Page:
C.M-S: Can you say something
about yourself for our readers?
Tom: My name is Tom Reeves, and I'm from
"The Guide", the gay magazine in Boston. I'm also active
with ACT-UP, which is the AIDS action group in Boston. I'm a professor
at Roxburgh College in Boston.
C.M-S: Why are you here in the GDR?
Tom: I'm combining having a nice time on
vacation with meeting people, but mainly I'm here to represent "The
Guide", and to try to find out what's happening in the GDR,
especially since all of the changes.
C.M-S: And what are your "Findings"?
Tom: I've been concentrating on the gay
movement in east Berlin, but I'm also going on to Leipzig, Dresden,
and Prague, to have a look around there. I guess I'm surprised.
I had a theory that gay people might have been much more involved
in the movements which led to the changes.
C.M-S: A few
Tom: What I'm finding is that in a direct
way in the immediate time before the changes, gay people were not
involved, but in a deeper and longer way, perhaps gay people were
partly responsible for the changes. They almost seem to have made
the changes before they occurred in the whole society. I find that
there has been going for several years a real development in sexual
politics in the GDR. It seems to me that this started going in very
unlikely places - the Church, but also in the military, and in other
quarters where there were constant discussions going on. people
finding out (about themselves), coming out, and that the coming
out process was so fruitful and exciting that most of the gay community
was caught up init at the moment that these other changes occurred.
For that reason I think the gay movement
has been catching its breath now, to find out how to proceed ahead.
I'm finding that there is a unity in the gay groups here. That they
don't want to be eaten up by the west groups. They don't want to
be suddenly overwhelmed by the west economy and west politics. They
want to remain true to what their coming out process was - and that
was a genuinely humanistic movement for sexual freedom in a kind
of integrated way. That’s another thing I've found. Even more than
in the U.S. the gay movement seems to be very integrated with other
kinds of sexual politics. There seems to be a conscious attempt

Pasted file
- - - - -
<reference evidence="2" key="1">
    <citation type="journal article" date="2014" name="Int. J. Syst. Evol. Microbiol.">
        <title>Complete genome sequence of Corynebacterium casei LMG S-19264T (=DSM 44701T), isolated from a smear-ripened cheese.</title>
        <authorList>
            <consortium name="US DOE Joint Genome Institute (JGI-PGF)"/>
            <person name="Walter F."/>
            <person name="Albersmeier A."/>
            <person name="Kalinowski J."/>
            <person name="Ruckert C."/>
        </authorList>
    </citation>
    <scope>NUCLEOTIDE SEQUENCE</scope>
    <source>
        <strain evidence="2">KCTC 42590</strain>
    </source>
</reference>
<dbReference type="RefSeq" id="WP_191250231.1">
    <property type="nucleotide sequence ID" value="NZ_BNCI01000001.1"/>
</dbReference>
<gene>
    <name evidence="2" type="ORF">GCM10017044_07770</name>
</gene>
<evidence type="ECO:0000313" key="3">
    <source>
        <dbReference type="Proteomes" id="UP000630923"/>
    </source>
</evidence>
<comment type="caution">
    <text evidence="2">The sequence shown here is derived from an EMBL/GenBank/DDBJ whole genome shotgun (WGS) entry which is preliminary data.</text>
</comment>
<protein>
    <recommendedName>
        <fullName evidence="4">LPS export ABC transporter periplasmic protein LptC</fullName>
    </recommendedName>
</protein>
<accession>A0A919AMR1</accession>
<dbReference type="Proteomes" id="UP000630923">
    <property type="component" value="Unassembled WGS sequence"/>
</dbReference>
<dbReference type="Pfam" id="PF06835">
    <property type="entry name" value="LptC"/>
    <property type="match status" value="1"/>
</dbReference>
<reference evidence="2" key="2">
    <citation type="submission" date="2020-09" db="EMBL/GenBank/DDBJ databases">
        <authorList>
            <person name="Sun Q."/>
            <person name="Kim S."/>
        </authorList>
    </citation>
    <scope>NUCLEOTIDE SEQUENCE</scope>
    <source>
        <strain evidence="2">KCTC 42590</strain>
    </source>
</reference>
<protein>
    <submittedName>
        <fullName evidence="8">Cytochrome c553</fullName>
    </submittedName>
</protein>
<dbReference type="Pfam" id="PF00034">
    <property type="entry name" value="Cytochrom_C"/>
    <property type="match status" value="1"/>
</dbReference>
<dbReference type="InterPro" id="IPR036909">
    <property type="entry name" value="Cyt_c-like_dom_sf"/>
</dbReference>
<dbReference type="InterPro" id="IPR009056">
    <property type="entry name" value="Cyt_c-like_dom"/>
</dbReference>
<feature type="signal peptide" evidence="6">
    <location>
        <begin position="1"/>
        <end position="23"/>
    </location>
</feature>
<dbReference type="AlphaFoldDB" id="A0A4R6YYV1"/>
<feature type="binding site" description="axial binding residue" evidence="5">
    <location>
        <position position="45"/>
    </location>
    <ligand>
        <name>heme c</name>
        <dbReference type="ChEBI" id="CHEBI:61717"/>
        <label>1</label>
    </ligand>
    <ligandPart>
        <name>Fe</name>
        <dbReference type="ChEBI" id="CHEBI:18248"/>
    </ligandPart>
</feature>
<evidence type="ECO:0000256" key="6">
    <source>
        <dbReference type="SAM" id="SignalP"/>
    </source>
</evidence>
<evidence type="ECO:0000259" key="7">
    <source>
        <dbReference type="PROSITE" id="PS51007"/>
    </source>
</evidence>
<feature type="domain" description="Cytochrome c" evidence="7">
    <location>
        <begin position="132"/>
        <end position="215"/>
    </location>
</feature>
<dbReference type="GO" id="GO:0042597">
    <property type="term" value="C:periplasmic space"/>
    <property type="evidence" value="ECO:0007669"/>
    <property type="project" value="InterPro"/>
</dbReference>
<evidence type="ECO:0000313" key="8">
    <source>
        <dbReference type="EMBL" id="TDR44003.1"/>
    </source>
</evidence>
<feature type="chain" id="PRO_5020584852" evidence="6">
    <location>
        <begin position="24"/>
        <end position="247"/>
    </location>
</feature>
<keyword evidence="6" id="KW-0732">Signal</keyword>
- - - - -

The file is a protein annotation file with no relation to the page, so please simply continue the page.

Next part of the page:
in groups like Courage to say we're for sexual freedom, for a coming
out of society. That gay liberation really means the liberation
of the whole of society. I heard this idea also in the Sonntags-Club.
I think that's a really good development. I have the feeling that
you've had a momentous upheaval of your own on top of what I think
is an annexation rather than a re-union. This is going on so brutally
now, that it's knocked everyone off their feet. I have some real
optimism, however, because I've met some of the finest gay activists
that I've seen anywhere in the world, in several of the groups here.
I think there'll be a coming together, a growth. That makes it very
C.M-S: And your views on general developments
here in the GDR?
Tom: As we’ve talked to people generally,
I’ve found no-one who is satisfied with the present direction of
things. There seems to be almost no-one from ordinary workers to
professional people, people in all ranks of society, seem to be
just generally dismayed. At the same time they feel powerless to
stop this onslaught that's going on, especially the overwhelming
of GDR economy with west consumer goods, - the free market economy.
There is a nervousness in the population. People have told me that
they are so afraid; they don't know about the future of their work,
their housing, their health care. They're quite afraid. From different
sources I've gathered that there may be a coming storm, and unfortunately,
it may include a strong right-wing reaction as well. There seems
to be a strong left-wing movement generally in Berlin among the
working class. People seem to have withstood the problems and excesses
of Stalinism in the last years. It probably has its roots way back
in German history. So you have a combination of leftwing movement
and the rightwing nationalism, plus this incredible idiocy that's
going on with the economy - the dismissal of hundreds of thousands
of people from their jobs. It seems as though there might be a terrific
upheaval here the next year, although, of course, that is only a
went swimming at the Sport and Recreation Centre today?
Tom: Yes. It's a fine place, equal of anything
I know in the States. It was interesting I cause when we came out
went towards the park. We walking along the street with traffic
all around, and I looked to my right, and there was a stark naked
woman. in Boston Massachusetts, or most other parts of the US, that
would be utterly unthinkable. It is quite refreshing. I think it
is wonderful. It was in the area where the nudist bathing is allowed.
We have in the US taken the most puritanical direction in the last
ten years. Nudity is totally forbidden - even the nudity of young
children and infants. Allowing a child to be nude in public, or
naked baby is punishable in Massachusetts by up to ten years in
prison ! This relaxed atmosphere here with regard to the body and
sexuality is one of the healthiest things that Germany has.
C. M-S: Thank you for the interview.
Colin de la Motte-Sherman